The Danger Of Comparison

The Danger Of Comparison

Don't fall into the temptation.
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It is rather difficult to not compare yourself to others, especially living in a time when our lives seem to be documented on social media for everyone to see. But how much of what we post actually correlates with who we are? I would guess about slim to none. That is because what we post on social media is handpicked and filtered—not the reality of our lives.

Now I’m not saying social media is evil; in fact, there are many benefits to it. It’s a great tool for keeping in touch with others and good for spreading the word about important causes. It is also a great opportunity to voice yourself and share information. But to what extent are we letting what we see on social media frame our opinions of others?

Even if social media were out of the equation, I have noticed both in my own experience and in hearing the experiences of others that there is a huge danger of comparison in our society.

Comparing yourself to others is, of course, natural but not productive. When you compare yourself to others, you are comparing yourself to what you perceive they are like, when in reality, they could be going through something you know nothing about.

Comparing yourself to others is dangerous because every human being on earth is different, and there is something truly amazing about this fact. There are some people who are simply more athletically gifted, some people who are more math-minded, and some people who just have a naturally good singing voice. Just because you are not the same as someone does not mean that they are superior or that you are inferior. It simply means that you are wired differently, and I think that’s something to embrace.

Now, I’m not saying it’s an easy task to stop comparing yourself to others. Most people do! It’s easy to fall into the temptation, especially when you think what they have is better than what you have. But it can go the other way, too. You can compare yourself to others in an arrogant way, thinking that you are superior to others for whatever reason.

Comparison is dangerous.

In my life, too often I have compared myself to others, and it has prevented me from living my life to the fullest. I’ve gotten down on myself for no reason and been undeservingly harsh to myself. This is not productive. This is dangerous.

Stop comparing yourself to others because every life is different. You simply have no idea what is going on in someone else’s life, and it is unfair to make a judgment about someone’s character because of what you think they are like. Stop comparing yourself to others and let yourself be happy—let yourself be free! There are so many obstacles that we go through in this life, and it would be a shame to add more just because we think we know what others are going through.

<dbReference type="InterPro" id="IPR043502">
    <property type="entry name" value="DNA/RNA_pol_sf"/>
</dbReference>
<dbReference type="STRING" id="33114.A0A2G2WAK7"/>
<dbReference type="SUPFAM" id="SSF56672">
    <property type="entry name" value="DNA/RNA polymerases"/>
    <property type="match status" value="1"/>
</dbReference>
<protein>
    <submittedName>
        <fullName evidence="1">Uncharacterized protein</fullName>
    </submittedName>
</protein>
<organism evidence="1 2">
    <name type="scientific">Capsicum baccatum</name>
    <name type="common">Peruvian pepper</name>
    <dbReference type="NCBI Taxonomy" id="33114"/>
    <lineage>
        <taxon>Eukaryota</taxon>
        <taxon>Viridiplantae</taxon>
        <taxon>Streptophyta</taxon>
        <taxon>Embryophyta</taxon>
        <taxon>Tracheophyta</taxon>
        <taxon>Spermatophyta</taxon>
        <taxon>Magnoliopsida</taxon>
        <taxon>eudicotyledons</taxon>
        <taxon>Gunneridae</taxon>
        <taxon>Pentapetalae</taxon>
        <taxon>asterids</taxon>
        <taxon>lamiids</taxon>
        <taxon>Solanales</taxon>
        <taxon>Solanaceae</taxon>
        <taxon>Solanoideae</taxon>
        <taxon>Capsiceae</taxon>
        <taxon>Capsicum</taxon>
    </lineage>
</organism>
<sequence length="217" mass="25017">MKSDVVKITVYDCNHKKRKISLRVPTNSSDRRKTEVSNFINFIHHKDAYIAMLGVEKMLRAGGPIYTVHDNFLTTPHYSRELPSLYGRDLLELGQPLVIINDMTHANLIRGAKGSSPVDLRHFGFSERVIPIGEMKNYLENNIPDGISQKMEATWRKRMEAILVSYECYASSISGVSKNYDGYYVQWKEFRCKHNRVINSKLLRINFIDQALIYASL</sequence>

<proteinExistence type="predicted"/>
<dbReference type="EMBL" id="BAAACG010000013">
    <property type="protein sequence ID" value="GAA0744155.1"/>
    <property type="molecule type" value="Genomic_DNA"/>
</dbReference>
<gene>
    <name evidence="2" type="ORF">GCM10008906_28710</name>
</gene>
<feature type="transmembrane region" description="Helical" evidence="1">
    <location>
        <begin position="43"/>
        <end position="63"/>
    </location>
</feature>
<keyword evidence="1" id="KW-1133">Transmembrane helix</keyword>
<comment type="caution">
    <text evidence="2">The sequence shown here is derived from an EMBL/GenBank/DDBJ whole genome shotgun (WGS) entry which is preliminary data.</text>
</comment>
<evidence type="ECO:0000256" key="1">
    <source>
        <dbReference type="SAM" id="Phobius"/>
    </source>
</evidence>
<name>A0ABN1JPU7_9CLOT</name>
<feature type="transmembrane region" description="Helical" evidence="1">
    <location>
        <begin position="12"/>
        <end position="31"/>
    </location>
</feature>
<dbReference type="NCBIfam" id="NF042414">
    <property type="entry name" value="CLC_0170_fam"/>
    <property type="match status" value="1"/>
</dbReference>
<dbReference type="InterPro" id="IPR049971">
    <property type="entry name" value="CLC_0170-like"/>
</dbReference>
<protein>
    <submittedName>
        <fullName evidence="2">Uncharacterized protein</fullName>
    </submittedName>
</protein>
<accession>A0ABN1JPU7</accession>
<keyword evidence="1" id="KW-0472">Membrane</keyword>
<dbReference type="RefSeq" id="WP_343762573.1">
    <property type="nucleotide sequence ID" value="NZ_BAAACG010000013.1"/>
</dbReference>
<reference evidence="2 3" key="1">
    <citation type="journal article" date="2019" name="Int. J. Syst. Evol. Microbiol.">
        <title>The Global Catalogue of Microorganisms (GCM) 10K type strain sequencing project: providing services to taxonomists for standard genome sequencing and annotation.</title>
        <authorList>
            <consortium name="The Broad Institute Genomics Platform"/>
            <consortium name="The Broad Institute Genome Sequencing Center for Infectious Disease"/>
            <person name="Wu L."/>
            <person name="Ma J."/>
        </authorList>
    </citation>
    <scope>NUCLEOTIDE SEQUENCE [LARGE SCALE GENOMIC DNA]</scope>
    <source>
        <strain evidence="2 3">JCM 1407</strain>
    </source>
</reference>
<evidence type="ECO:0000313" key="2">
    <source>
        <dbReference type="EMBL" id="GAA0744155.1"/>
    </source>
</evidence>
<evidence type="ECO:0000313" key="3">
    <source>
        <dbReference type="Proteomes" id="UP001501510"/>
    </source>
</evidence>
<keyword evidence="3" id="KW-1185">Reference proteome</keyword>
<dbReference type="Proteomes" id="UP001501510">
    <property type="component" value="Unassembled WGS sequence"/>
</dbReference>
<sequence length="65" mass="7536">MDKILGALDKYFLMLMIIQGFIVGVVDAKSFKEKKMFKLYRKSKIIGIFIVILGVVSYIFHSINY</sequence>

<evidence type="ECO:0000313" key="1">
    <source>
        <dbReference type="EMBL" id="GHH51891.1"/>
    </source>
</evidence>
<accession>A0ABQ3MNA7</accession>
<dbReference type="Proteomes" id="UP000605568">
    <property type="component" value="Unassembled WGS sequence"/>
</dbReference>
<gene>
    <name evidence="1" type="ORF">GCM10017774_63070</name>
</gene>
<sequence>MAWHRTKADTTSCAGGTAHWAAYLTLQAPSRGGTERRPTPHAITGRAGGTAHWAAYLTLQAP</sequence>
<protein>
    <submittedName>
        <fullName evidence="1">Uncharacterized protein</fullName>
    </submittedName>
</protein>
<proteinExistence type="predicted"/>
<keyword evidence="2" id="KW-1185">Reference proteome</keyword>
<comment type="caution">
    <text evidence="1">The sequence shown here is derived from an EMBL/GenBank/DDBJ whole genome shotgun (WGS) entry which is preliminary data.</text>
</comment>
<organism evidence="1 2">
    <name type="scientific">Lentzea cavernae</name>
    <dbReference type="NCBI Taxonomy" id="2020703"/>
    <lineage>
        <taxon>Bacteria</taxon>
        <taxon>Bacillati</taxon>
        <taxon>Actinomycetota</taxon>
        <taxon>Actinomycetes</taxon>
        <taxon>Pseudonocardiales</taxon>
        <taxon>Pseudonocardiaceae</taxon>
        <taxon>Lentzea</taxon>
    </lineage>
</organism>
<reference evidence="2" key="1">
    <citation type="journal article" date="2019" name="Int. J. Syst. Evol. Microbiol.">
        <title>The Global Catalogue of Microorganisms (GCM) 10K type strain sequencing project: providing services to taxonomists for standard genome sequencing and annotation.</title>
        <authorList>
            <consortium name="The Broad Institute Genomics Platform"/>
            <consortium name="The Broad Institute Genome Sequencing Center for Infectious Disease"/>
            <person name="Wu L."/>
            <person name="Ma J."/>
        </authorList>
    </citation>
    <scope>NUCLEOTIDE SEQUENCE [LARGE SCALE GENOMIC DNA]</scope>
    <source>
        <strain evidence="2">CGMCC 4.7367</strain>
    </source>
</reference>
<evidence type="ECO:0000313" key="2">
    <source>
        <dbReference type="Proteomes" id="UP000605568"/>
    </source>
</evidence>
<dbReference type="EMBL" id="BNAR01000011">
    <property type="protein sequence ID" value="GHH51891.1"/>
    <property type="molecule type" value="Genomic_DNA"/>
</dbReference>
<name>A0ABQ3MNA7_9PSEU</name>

The danger of comparison is how it prevents us from being truly happy. If we acknowledge this danger and tell ourselves that we are all different, we can escape from it and in turn, be sincerely free.

Cover Image Credit: consciouslivingtv.com

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5 Perks Of Having A Long-Distance Best Friend

The best kind of long-distance relationship.
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Sometimes, people get annoyed when girls refer to multiple people as their "best friend," but they don't understand. We have different types of best friends. There's the going out together best friend, the see each other everyday best friend and the constant, low maintenance best friend.

While I'm lucky enough to have two out of the three at the same school as me, my "low maintenance" best friend goes to college six hours from Baton Rouge.

This type of friend is special because no matter how long you go without talking or seeing each other, you're always insanely close. Even though I miss her daily, having a long-distance best friend has its perks. Here are just a few of them...

1. Getting to see each other is a special event.

Sometimes when you see someone all the time, you take that person and their friendship for granted. When you don't get to see one of your favorite people very often, the times when you're together are truly appreciated.